Long one of Canada’s best loved ultralights, the Chinook – formerly designed and built by Birdman – is another of the country’s designs saved by the Holomis family when they went acquiring ultralight aircraft companies to complement their successful machining enterprise in British Columbia.
A simple design with lines unlike any other ultralight I’ve flown, the aircraft has pleasing characteristics that most pilot will enjoy. Larger aviators especially will like the enormous cabin of the Chinook. And like other Canadian designs, the Chinook’s sturdy triangulated construction allows it to operate as a bush plane from almost any open space. Consequently, ASAP likes to show Chinooks with tundra tires or floats, both of which add to the rugged good looks.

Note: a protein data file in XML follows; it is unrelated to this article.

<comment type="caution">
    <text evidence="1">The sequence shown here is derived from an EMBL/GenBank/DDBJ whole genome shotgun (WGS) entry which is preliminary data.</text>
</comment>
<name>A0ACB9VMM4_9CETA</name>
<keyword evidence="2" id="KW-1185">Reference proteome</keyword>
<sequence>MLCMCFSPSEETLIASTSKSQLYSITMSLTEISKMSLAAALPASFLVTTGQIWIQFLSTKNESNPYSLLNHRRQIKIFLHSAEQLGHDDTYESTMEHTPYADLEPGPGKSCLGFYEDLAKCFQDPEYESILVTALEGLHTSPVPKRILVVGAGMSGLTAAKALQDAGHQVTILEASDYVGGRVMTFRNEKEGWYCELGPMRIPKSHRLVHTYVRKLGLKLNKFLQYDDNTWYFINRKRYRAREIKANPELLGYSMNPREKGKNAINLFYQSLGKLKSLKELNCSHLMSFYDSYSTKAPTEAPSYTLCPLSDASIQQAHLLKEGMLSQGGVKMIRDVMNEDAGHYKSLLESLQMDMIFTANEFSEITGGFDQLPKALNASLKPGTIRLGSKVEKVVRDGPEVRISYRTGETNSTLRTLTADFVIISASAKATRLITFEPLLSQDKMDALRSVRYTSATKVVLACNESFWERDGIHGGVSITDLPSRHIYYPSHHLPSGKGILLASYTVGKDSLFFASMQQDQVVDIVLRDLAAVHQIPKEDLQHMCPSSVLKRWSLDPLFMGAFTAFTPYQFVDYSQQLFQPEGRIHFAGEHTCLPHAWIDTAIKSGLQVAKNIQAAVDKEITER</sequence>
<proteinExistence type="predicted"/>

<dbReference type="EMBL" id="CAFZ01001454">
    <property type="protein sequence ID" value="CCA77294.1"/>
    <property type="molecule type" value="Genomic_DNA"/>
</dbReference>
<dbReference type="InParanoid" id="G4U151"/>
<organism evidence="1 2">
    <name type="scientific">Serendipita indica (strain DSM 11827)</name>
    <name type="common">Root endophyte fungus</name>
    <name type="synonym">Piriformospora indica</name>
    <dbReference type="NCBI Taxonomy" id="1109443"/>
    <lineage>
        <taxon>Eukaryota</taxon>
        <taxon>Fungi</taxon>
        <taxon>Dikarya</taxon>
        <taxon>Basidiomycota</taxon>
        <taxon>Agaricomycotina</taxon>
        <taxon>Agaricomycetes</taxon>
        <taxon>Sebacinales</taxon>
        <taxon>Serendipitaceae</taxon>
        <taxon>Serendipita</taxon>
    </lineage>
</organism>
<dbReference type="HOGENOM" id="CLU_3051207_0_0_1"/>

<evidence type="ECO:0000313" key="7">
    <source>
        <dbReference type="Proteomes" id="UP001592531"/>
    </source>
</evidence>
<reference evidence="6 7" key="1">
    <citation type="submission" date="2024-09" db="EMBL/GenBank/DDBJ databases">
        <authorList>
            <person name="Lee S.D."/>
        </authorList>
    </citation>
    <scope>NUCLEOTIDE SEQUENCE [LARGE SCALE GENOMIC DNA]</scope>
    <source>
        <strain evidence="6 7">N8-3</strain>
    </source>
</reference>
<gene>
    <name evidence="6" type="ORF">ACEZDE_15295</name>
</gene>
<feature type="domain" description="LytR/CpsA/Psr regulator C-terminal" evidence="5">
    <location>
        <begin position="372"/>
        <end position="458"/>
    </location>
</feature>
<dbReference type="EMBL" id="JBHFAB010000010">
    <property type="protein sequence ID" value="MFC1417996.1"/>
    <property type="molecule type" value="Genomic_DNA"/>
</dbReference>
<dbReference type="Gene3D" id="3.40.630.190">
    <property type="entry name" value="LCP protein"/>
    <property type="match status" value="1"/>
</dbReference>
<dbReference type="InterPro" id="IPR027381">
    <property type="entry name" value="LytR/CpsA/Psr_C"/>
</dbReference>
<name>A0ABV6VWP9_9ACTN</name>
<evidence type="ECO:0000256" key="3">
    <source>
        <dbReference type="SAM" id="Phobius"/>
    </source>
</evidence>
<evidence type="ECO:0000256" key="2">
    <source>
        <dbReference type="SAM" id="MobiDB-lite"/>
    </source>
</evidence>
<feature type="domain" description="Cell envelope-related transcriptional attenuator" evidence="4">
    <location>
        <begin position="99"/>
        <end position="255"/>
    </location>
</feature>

The wide open cabin is surrounded by well supported clear Lexan giving you a panoramic view from either seat. Tandem aircraft often cramp the aft seat and don’t give it the best visibility, but Chinook sets a new standard. Your passenger or student will also enjoy plenty of room; a set of dual controls means the Chinook can easily be used for training flight.
After the ASAP company took over production they made numerous refinements that earn the name Chinook Plus 2, and those who have seen the older, simpler Chinooks need to reexamine the current model.
Flight characteristics of the old Chinook were largely preserved as the machine made the transition from simple single seater to the feature laden two seaters of today. A versatile design, Chinook endures for many good reasons.